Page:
Essay - Mine Safety Innovations in Mine Safety Technology the Recent String...


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Mine Safety

Innovations in M*****e ***** Technology

***** recent string of mine disasters in the United States and Ch*****a proof-positive that *****s are dangerous places to work, ***** even with the most sophisticated mine safety technologies in place, accidents can and do happen all the time. Therefore, identifying opportunities for improvements in existing techniques in mine safety represents a timely field of endeavor. To this end, this report will provide a review of the relevant peer-reviewed, scholarly and organizational literature ***** develop an overview of ***** various types of sensors currently being used in rescue operations when looking for trapped miners, including gas sensors, heat detectors, pressure gauges ***** new camera technologies. A discussion of how these ***** are currently deployed as well as what mining experts recomm***** for the use of these technologies is followed by an assessment of their environment impact. A summary of the research and ********** for further directions in future research are *****d ***** the conclusion.

Review and Discussion

Regulation and Oversight ***** Mines in the ***** States.

A m*****e is broadly defined by Cooper, Ryan ***** Sinback (2003) as being "an area of land from which minerals are extracted in non-liquid form or, if in liquid *****, are extracted ***** workers underground"; this definition includes private roads, tailing ponds, retention dams, and other facilities associated with the mine as well (p. 367). In the United States, *****s ***** regulated by both the state and federal governments, with the Federal Mine Safety ***** Health Act of 1977 (FMSHA) being ***** primary legislation protecting the safety and health of American mine workers through a combination of civil, criminal, and administrative enforcement mechanisms today (***** et al., *****). In those cases where violation ***** the statute is determined to have been willful, ***** operator of the mine is subject to ***** and civil liability; however, even in those cases where the violation was found to be not willful, operators can be found liable ***** a ***** proceeding without ***** showing of fault (Cooper et al., 2003)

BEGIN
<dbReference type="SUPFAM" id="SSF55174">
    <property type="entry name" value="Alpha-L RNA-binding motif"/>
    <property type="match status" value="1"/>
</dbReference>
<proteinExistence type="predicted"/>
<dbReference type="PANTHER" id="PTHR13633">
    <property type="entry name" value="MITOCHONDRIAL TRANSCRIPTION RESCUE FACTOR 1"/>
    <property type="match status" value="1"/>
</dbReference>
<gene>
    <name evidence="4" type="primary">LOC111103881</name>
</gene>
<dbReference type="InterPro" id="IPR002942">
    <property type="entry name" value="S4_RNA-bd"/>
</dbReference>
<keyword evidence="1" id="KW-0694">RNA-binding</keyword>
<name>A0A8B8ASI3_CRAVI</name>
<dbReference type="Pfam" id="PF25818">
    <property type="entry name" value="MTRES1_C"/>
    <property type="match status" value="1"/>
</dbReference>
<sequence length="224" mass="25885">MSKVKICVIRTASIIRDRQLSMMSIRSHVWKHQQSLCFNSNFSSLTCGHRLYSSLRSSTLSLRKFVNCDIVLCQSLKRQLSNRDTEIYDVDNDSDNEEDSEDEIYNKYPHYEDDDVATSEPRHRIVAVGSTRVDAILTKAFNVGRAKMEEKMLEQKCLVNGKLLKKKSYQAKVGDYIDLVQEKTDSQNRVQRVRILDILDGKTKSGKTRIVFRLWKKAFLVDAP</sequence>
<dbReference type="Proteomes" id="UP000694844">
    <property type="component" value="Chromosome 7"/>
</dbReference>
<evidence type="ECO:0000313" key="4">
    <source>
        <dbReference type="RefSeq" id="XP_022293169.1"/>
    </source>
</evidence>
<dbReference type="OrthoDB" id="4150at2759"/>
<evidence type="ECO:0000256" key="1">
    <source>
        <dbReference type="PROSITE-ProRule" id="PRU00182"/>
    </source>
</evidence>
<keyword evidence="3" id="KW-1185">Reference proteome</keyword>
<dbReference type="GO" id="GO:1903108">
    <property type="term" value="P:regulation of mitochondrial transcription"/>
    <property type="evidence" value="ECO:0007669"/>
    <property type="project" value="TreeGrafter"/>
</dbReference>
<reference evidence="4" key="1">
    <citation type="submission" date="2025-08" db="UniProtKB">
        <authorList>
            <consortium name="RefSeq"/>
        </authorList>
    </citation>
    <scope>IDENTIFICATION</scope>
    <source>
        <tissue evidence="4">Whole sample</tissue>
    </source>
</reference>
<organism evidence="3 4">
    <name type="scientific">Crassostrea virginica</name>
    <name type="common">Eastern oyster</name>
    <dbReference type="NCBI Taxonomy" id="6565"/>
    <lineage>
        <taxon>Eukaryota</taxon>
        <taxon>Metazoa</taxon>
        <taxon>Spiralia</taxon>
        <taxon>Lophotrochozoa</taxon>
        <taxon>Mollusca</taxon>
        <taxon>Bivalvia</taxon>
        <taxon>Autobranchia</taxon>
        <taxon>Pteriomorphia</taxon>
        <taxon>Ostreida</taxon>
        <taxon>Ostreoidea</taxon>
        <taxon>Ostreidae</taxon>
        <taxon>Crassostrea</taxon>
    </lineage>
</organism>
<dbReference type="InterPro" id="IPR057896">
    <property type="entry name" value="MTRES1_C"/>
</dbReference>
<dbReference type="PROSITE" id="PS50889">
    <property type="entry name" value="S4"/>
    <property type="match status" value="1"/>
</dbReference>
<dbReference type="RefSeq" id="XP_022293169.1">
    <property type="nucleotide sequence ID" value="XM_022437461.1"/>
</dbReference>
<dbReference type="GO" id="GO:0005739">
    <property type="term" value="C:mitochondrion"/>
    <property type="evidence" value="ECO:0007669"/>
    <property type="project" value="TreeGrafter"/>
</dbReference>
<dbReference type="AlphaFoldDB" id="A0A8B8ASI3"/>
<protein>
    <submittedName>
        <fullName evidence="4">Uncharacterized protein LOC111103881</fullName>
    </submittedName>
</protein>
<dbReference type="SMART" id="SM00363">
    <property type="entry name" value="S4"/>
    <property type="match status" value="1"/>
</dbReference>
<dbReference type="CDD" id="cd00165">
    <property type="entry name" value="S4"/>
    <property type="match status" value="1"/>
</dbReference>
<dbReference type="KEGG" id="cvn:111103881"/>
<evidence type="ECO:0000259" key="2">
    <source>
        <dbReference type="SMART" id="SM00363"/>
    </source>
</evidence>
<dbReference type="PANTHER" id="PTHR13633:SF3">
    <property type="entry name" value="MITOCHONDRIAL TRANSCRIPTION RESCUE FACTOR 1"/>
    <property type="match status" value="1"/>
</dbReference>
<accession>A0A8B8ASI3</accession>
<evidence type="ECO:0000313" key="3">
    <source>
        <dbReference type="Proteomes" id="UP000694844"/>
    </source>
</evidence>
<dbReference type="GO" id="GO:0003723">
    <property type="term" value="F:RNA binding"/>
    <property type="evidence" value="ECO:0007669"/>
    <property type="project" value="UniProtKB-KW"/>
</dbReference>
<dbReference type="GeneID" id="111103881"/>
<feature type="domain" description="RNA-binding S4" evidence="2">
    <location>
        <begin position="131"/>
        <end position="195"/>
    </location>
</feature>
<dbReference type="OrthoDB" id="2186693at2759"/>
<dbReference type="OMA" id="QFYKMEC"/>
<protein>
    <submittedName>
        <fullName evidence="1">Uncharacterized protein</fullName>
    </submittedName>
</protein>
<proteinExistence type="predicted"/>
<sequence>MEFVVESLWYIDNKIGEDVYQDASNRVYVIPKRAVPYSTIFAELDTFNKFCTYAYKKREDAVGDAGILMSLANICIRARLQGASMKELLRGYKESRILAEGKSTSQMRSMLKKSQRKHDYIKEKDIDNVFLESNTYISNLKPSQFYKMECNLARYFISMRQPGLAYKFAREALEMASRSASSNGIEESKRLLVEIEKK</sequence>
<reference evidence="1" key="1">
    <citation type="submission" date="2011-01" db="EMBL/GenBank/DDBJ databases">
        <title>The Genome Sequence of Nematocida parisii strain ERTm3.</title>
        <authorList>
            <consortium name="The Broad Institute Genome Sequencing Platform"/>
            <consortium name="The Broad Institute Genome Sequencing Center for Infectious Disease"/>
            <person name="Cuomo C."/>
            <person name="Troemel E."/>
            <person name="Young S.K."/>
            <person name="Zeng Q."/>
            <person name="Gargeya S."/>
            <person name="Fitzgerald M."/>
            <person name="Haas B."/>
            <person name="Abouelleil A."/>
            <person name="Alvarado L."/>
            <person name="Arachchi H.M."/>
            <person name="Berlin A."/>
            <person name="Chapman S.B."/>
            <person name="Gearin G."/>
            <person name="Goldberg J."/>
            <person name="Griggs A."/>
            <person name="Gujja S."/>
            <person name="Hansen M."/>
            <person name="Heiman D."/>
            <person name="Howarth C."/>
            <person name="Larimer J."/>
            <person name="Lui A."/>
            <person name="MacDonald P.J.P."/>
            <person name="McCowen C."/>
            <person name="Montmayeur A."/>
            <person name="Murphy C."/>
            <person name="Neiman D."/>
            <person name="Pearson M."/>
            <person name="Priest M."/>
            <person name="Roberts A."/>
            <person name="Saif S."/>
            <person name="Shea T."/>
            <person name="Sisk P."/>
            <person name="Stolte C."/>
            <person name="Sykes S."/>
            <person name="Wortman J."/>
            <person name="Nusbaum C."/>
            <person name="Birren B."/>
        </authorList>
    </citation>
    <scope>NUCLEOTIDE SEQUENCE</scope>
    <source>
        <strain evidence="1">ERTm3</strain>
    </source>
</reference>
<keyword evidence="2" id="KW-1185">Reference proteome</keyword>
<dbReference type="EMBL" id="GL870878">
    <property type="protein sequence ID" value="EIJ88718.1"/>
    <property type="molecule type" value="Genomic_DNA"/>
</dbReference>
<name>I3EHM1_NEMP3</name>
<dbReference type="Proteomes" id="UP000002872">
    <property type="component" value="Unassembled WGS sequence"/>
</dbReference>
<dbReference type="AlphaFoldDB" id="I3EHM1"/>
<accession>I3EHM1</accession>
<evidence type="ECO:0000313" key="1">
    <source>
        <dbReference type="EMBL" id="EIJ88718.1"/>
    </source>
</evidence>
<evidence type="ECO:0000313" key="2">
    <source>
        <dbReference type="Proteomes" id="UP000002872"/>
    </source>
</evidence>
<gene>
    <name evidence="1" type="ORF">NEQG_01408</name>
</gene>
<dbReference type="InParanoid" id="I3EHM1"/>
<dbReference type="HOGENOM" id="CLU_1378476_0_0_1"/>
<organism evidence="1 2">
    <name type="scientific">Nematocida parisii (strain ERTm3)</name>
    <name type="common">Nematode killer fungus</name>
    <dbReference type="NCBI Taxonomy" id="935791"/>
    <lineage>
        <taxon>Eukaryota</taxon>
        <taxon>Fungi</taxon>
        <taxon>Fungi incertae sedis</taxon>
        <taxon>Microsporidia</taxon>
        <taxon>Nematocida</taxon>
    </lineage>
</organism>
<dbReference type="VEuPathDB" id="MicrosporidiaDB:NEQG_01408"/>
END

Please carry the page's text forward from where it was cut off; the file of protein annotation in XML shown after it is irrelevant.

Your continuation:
***** FMSHA imposes civil and crimin***** liability on corporate officers, directors, and agents of a ***** operator who knowingly authorize, order, or carry out a violation; ***** of non-corporate *****s, though, are not subject to any penalties under FMSHA (Cooper et al., 2003). In addition, any person may ***** found crimin*****y ***** who:

Gives advance *****ice of any inspection to be conducted under *****;

Knowingly makes any false statement, representation, or cert*****ication in ***** application, record, *****, plan or o*****r document filed ***** required to be ma*****tained pursuant ***** FMSHA; or,

Distributes, sells, *****fers for sale, introduces, or delivers in commerce any non-complying equipment for use in a *****, ***** components and accessories of such equipment, which is represented as complying with FMSHA or other relevant provisions (Cooper ***** al., 2003).

This legislation and the introduction of various innovations in mining ***** techniques have resulted in improvements in the number of disasters and incidents that have taken ***** in U.S. mines

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